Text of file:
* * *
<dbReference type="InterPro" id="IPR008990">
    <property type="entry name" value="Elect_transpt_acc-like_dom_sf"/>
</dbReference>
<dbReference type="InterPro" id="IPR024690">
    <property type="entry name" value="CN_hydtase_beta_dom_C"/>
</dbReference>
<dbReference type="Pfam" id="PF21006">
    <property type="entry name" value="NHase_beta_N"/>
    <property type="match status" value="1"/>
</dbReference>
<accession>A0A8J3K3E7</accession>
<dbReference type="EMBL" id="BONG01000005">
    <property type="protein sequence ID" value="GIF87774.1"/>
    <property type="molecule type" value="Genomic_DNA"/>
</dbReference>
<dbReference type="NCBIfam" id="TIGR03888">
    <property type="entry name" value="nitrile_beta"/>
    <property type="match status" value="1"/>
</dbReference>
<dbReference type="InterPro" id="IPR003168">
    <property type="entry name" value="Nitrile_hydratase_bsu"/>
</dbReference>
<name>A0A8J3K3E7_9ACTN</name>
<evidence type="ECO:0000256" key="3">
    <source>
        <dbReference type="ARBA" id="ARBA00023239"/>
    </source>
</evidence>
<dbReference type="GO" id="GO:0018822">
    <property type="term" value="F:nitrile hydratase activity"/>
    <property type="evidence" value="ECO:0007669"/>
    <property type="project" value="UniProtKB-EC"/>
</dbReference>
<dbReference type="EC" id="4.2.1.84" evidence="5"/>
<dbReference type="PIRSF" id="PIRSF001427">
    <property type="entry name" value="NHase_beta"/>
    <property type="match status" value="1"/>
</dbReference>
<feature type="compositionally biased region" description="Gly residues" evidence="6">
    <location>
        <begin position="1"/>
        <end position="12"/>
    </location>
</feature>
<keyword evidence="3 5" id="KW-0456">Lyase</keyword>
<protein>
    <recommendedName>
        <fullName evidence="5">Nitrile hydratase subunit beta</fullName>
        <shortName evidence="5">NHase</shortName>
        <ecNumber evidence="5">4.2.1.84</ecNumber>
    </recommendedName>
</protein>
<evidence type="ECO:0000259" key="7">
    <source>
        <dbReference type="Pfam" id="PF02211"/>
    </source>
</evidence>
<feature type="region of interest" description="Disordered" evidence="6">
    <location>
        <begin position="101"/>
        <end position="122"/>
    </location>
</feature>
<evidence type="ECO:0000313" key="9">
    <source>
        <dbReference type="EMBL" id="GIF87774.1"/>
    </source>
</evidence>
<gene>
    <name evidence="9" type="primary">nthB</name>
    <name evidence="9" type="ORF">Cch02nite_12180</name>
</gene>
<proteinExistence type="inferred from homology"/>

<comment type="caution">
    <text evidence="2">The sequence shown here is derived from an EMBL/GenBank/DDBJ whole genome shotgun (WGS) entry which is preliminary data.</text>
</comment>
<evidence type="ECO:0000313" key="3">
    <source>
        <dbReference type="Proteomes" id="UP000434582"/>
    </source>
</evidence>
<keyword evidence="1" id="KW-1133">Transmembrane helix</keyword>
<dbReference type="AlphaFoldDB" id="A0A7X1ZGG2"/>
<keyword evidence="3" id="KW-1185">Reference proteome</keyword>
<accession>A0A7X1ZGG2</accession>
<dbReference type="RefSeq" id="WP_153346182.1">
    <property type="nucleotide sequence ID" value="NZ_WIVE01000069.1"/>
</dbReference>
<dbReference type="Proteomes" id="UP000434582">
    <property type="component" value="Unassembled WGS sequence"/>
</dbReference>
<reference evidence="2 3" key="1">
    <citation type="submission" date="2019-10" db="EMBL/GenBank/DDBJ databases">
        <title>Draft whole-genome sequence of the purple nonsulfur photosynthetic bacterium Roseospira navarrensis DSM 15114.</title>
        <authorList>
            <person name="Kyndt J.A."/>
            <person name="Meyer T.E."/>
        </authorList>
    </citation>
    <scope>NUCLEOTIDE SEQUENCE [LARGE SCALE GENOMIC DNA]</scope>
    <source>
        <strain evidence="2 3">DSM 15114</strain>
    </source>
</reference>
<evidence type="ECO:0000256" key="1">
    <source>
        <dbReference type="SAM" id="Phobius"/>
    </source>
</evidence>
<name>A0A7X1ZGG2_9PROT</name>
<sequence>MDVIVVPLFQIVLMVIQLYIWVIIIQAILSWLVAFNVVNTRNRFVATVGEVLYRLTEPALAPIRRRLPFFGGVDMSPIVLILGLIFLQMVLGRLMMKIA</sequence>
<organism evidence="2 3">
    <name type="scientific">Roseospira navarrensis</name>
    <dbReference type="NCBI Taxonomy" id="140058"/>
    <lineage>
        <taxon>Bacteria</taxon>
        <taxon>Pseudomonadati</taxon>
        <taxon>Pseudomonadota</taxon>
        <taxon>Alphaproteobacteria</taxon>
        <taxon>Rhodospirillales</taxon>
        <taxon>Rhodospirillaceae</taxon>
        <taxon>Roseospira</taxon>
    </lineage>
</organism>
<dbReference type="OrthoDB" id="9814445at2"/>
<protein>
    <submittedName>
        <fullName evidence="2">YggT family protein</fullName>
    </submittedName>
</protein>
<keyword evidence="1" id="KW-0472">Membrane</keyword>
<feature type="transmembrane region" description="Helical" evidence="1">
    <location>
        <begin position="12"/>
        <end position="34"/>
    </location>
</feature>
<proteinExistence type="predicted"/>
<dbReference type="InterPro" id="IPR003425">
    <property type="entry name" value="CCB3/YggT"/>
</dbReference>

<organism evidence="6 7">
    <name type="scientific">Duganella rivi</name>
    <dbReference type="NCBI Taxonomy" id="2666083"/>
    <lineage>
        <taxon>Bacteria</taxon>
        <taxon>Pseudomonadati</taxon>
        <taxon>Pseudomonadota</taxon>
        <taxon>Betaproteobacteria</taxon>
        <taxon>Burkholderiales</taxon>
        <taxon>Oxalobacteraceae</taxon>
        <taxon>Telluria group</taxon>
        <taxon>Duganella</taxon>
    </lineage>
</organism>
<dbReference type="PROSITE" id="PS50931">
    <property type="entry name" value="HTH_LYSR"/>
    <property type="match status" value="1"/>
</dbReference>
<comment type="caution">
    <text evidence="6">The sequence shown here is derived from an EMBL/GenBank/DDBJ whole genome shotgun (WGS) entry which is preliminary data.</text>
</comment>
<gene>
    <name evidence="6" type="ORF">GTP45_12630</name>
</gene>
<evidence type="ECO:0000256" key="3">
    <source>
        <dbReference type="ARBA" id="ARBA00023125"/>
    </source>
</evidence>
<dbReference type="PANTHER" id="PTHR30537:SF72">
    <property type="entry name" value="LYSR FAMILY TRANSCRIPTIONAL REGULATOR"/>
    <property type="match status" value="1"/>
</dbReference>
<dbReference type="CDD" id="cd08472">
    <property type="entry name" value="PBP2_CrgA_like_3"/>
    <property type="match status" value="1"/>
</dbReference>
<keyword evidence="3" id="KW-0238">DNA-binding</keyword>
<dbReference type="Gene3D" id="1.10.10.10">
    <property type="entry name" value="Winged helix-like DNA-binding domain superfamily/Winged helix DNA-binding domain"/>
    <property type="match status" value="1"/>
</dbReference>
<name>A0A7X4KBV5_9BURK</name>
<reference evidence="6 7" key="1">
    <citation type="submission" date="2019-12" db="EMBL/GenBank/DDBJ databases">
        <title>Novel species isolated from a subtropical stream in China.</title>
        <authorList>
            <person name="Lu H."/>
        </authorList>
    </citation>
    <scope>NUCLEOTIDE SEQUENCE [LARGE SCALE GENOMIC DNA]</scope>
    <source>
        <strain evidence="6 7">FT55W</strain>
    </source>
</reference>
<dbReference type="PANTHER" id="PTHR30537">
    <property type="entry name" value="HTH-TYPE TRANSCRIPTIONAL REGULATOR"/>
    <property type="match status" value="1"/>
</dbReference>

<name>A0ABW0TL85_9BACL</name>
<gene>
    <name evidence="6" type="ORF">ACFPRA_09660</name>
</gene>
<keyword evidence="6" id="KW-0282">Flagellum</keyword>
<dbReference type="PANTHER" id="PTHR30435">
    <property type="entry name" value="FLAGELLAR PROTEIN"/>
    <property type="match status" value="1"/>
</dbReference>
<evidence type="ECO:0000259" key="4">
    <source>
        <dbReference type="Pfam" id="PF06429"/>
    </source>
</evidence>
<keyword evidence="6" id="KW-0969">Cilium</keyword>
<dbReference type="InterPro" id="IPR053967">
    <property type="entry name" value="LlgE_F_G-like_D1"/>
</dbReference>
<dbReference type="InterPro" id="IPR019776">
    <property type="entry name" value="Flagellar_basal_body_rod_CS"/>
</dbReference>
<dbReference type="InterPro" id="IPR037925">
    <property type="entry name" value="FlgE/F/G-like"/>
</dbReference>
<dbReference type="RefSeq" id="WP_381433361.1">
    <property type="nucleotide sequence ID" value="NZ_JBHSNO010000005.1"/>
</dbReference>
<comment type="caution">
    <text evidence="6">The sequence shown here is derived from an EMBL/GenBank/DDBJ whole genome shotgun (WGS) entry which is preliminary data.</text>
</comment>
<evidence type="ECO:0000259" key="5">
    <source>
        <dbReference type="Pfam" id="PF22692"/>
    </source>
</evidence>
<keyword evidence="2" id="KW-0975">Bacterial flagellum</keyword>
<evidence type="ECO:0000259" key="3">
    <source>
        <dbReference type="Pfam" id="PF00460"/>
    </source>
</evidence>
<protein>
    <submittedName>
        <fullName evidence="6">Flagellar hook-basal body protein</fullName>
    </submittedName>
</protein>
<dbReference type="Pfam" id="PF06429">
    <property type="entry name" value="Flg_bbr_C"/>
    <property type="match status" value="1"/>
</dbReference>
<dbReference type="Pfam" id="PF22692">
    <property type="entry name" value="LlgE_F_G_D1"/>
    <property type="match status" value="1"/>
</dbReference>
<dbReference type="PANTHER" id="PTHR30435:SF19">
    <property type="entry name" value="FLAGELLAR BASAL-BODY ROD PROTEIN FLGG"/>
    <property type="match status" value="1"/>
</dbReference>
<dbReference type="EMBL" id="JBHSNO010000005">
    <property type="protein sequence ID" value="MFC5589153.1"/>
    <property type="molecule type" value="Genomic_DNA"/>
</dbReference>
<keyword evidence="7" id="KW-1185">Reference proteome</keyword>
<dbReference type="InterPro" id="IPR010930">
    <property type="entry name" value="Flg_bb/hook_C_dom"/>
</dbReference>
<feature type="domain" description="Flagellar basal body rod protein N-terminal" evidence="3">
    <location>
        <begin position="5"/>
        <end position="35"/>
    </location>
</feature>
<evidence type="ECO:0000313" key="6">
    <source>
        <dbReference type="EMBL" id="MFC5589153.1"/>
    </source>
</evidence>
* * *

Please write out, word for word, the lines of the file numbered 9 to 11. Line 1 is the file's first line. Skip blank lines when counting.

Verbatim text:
    <property type="match status" value="1"/>
</dbReference>
<accession>A0A8J3K3E7</accession>